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July 16, 2009

Real Estate: Backward and Forward

Michael Kurtianyk

Foreclosures have been on the rise in recent years, and we’re seeing an increase locally of properties being foreclosed. A foreclosure is defined as a legal process by which the lender seizes property of a homeowner, usually due to the homeowner not making timely payments on the mortgage.


This is different from a short sale, which is defined as the sale of a house in which the proceeds fall short of what the owner still owes on the mortgage. Many lenders will agree to accept the proceeds of a short sale and forgive the rest of what is owed on the mortgage when the owner cannot make the mortgage payments.


By accepting a short sale, the lender can avoid a lengthy and costly foreclosure process, and the owner is able to pay off the loan for less than what he owes.


 And this is different than a “deed in lieu of foreclosure,” which occurs when a homeowner can't make the mortgage payments and can't find a buyer for the house. Many lenders will accept ownership of the property in place of the money owed on the mortgage. Even if the lender won't agree to accept the property, the homeowner can prepare a quitclaim deed that unilaterally transfers the homeowner's property rights to the lender.


For those keeping their heads above water in this real estate market, foreclosures and short sales have definitely become a niche in the real estate industry. It has also become a niche for many state, county, and city governments.


Frederick County is offering a loan program called the Neighborhood Conservation Initiative, which provides down payment and closing cost assistance loans so that a buyer can purchase a foreclosed home. The foreclosed property must be in what is called a “Priority Funding Area” (PFA). In Frederick County., there are currently four zip code areas that fall within the Priority Funding Area: 21701, 21702, 21703, and 21716.


A base loan of $15,000 would be provided for the homeowner who purchases a foreclosed home in a PFA. An additional $5,000 would be added to the base loan if the foreclosed home is purchased in a PFA-targeted area: 21701, 21702, and 21716.


Finally, there would be a final $5,000 loan provided for a targeted employee working fulltime for a designated employer or designated volunteer. These include: Frederick County Government; The City of Frederick; The City of Brunswick; Frederick County Public Schools; Frederick Community College; Frederick Memorial Hospital; Maryland State Police – Frederick Barracks; or Frederick County Volunteer Fire and Rescue Association – volunteers members that meet Length of Service Award Program Rules (LOSAP) requirements.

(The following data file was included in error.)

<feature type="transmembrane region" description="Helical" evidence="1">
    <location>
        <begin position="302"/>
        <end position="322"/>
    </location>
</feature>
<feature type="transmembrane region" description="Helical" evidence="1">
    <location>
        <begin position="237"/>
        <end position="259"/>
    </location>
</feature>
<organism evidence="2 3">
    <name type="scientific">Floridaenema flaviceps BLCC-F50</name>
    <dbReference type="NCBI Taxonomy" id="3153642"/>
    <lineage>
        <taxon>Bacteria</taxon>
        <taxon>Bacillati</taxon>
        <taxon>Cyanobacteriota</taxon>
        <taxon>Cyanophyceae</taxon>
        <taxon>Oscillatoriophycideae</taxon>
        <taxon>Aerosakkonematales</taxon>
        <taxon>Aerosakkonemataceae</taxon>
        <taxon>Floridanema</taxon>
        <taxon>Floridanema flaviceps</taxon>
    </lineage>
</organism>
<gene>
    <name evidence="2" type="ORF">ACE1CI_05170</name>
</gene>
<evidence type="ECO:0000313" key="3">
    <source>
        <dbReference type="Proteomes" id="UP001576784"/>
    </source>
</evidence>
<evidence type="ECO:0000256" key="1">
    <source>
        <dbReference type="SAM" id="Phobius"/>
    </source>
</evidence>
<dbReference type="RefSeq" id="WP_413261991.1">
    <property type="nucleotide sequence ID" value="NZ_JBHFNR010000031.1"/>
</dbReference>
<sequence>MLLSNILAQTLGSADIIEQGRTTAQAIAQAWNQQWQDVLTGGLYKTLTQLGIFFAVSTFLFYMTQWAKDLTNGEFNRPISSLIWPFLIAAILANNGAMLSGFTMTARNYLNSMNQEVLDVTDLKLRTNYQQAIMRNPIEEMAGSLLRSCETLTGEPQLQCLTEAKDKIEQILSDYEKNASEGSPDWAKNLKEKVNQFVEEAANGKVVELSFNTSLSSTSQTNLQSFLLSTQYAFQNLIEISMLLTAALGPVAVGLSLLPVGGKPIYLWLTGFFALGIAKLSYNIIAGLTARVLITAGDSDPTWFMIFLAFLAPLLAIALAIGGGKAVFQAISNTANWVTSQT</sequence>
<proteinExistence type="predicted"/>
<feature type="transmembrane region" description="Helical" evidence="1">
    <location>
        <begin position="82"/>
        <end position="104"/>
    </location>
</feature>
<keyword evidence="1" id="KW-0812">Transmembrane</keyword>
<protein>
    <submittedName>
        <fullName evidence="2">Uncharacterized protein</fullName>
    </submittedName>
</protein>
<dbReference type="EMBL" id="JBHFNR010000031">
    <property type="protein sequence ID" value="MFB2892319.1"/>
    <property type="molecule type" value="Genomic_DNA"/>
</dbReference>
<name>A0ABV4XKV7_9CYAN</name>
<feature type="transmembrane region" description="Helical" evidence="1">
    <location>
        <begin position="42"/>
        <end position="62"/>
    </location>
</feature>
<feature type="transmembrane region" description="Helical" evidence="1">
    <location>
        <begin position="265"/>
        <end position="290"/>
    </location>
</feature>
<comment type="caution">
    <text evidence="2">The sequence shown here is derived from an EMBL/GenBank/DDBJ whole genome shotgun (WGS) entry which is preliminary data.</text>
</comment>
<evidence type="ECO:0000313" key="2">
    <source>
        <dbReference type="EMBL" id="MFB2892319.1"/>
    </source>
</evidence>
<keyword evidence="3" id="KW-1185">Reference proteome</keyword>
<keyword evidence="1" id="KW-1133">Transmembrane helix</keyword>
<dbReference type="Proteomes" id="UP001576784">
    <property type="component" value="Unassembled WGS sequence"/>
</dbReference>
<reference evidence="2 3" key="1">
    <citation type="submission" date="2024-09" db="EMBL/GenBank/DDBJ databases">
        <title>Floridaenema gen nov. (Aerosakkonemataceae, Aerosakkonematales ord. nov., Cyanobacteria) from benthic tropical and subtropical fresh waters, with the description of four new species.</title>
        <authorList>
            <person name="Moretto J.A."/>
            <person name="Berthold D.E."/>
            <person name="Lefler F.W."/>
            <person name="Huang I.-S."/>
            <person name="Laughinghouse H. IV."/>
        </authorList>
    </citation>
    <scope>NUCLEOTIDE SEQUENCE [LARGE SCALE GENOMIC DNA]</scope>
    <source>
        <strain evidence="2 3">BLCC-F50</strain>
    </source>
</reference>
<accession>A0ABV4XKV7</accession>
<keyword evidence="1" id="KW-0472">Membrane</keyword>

The homebuyer would have to fulfill certain requirements, including the following: work with a participating Realtor® and lender; have a maximum household income at or below 120% of the HUD area median income; complete an eight-hour “Homebuyer Education Program” through the Frederick Community Action Agency; obtain a mortgage for a minimum of 30 years; use this as a primary residence; and obtain both a home inspection and home warranty prior to settlement.


A note on the median income: Frederick County median incomes are based on the Washington Metropolitan Statistical Area (MSA) median income for a family of four of $102,700. These income limits are updated annually. Thus, the NCI maximum income limit for a family of four is $123,240.


I applaud Frederick County for taking the initiative to offer a program to help rid our area of foreclosed properties.


On a happier note, there were strong indications that the market is turning in Maryland. In May 2009, the two strongest selling areas in Maryland were in the following counties: Prince George’s, and Frederick. A closer look at the housing statistics provides insight as to why these areas are desirable.


With a 28% increase in housing units sold since May of 2008, Prince George’s County became the top-selling real estate area in Maryland.  Within the county, the towns of Bowie, College Park, Laurel, Landover, and Hyattsville showed increases in sold houses.


College Park is typically a vibrant community, with the University of Maryland being a large source of employment for people. As with any college town, there is typically an annual turnover in residents, with job changes and completion of degrees.


Landover is the site of FedEx Field, home of the Washington Redskins. It is not hard to imagine that this would be a desirable area for football fans. Another great attraction for home buyers in Prince George’s County is the National Harbor. This is an incredible 300-acre waterfront destination just minutes from downtown Washington, set along a 1¼ mile stretch of the Potomac River.


With a 20.1% increase in housing units sold since May of 2008, Frederick County was the second top-selling real estate area in Maryland. Frederick is Maryland’s third largest city and has the right mix of urban and rural settings. The city and county are known for the “quality of life”: excellent schools, excellent commercial and retail businesses, and easy access to all major roads. Anyplace in the county is within an hour of Washington and Baltimore, making Frederick County a bedroom community for many. Frederick County has long been known for its antique shops and historic homes.


Now, if we can only stop all of these short sales and foreclosures….


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